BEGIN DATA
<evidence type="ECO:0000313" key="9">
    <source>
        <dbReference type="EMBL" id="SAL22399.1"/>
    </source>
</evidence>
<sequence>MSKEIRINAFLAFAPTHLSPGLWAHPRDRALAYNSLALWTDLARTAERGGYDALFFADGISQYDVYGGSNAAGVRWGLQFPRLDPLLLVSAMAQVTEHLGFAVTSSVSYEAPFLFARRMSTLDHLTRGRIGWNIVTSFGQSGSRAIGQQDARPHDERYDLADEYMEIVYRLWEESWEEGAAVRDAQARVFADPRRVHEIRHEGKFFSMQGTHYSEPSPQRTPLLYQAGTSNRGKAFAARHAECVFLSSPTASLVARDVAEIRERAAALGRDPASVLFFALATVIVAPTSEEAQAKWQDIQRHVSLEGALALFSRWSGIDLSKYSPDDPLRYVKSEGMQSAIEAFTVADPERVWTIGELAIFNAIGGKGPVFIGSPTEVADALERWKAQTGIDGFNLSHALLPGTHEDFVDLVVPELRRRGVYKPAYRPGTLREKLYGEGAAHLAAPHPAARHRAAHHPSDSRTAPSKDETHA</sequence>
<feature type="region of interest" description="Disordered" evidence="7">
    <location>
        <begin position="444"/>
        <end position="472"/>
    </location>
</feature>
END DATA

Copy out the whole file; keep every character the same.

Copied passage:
<evidence type="ECO:0000313" key="9">
    <source>
        <dbReference type="EMBL" id="SAL22399.1"/>
    </source>
</evidence>
<sequence>MSKEIRINAFLAFAPTHLSPGLWAHPRDRALAYNSLALWTDLARTAERGGYDALFFADGISQYDVYGGSNAAGVRWGLQFPRLDPLLLVSAMAQVTEHLGFAVTSSVSYEAPFLFARRMSTLDHLTRGRIGWNIVTSFGQSGSRAIGQQDARPHDERYDLADEYMEIVYRLWEESWEEGAAVRDAQARVFADPRRVHEIRHEGKFFSMQGTHYSEPSPQRTPLLYQAGTSNRGKAFAARHAECVFLSSPTASLVARDVAEIRERAAALGRDPASVLFFALATVIVAPTSEEAQAKWQDIQRHVSLEGALALFSRWSGIDLSKYSPDDPLRYVKSEGMQSAIEAFTVADPERVWTIGELAIFNAIGGKGPVFIGSPTEVADALERWKAQTGIDGFNLSHALLPGTHEDFVDLVVPELRRRGVYKPAYRPGTLREKLYGEGAAHLAAPHPAARHRAAHHPSDSRTAPSKDETHA</sequence>
<feature type="region of interest" description="Disordered" evidence="7">
    <location>
        <begin position="444"/>
        <end position="472"/>
    </location>
</feature>